By Editors of Power Engineering
Mitsubishi Hitachi Power Systems successfully tested a large-scale power-generating gas turbine using a 30 percent hydrogen fuel mix.
The test results confirmed that by using MHPS’s proprietary burner, which was newly developed to burn hydrogen, stable combustion can be attained even when hydrogen is mixed with natural gas. The mixture achieved a 10 percent reduction in carbon dioxide compared to pure natural gas-fired generation.
The hydrogen-mixed firing test was carried out at MHPS’s Takasago Works using actual-pressure combustion testing facilities as part of a project of Japan’s New Energy and Industrial Technology Development Organization aimed at developing technologies for realizing a “hydrogen society.”
The firing test conditions called for a turbine inlet temperature of 1,600 celcius, equivalent to 700 MW of output, using the premix combustor of the natural-gas-fired J-Series gas turbines. With a hydrogen mix of 30 percent, stable combustion was demonstrated while satisfying operable threshold values pertaining to nitrogen oxide emissions, combustion oscillation, etc.
The stable hydrogen-mixed firing technology applied in the large-scale gas turbine uses MHPS’s proprietary dry low-NOx combustor developed for this project as an improved version of the Company’s natural-gas-fired combustors. The combustor’s fuel nozzle creates a rotational airflow that enables the formation of a more uniform premixed gas, leading to low NOx. Other than the combustor, the equipment currently in place can be used without modification, thereby curbing the potential costs of converting a natural-gas-fired power plant to a hydrogen plant.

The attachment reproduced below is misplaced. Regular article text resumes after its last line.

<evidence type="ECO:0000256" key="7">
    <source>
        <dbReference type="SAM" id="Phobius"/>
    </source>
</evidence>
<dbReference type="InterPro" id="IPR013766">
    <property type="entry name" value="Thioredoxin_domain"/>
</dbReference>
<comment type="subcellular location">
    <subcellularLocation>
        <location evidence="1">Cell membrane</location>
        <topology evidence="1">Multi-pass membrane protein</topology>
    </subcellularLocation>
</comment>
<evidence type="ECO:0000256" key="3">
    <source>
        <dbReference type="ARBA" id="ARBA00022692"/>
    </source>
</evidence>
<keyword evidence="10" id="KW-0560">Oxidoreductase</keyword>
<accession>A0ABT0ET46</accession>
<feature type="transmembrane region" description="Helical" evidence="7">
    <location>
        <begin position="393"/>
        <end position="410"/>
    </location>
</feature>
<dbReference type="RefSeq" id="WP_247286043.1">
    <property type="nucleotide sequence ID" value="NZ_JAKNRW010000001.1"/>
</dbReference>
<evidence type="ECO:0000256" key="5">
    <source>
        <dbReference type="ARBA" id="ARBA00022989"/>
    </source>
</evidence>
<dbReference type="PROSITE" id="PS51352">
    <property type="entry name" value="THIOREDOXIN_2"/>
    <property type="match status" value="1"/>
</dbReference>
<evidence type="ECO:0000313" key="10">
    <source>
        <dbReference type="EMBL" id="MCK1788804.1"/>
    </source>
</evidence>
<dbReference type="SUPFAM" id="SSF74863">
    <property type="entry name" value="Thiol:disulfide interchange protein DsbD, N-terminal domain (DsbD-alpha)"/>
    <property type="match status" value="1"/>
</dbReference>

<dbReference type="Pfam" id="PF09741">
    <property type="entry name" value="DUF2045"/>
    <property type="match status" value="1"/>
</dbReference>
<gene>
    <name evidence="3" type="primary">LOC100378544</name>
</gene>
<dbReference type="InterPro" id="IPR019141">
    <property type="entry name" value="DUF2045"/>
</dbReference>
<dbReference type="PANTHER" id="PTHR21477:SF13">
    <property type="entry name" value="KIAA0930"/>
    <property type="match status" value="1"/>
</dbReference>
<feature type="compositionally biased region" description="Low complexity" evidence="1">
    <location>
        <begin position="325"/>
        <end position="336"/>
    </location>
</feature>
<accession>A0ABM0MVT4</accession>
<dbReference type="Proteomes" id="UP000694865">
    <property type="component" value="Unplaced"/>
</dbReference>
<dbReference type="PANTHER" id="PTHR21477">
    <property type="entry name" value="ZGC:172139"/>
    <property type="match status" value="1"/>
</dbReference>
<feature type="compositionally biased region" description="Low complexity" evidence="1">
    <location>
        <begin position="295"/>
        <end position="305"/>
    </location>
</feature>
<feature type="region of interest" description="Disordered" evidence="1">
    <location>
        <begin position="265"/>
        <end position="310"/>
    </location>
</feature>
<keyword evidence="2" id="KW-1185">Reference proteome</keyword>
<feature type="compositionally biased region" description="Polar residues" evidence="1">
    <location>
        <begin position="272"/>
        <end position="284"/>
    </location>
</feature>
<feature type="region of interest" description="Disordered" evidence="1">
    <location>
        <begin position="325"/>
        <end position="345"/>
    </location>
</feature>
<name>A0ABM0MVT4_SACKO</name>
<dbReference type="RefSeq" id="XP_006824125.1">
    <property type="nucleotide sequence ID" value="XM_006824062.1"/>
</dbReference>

In Japan, under the leadership of the Ministry of Economy, Trade and Industry and the Cabinet Office, efforts are underway to develop hydrogen as one of the nation’s core energies. Research and development of gas turbines fueled by hydrogen currently focuses on small and medium-size gas turbines for small-scale thermal power plants suited to distributed power generation or area cogeneration.
Now, with successful testing toward use of hydrogen fuel in a large-scale gas turbine for large-scale thermal power plants, expectations are focusing on the new technology making a major contribution to easing the burden on the global environment during power generation. It marks the first step toward realizing a CO2-free hydrogen society, a key strategy set last December at the second meeting of Japan’s Ministerial Council on Renewable Energy, Hydrogen and Related Issues.
Following this successful test, MHPS will accelerate the development of hydrogen-fueled gas turbines and encourage hydrogen use by thermal power plant operators. Mitsubishi Heavy Industries Group is also a leader in CO2 capture and storage technology, which is indispensable for supplying carbon-free hydrogen. By linking these technologies, MHPS is poised to lead the development of an international supply chain spanning hydrogen supply, transport and storage, thereby contributing to realization of a hydrogen society.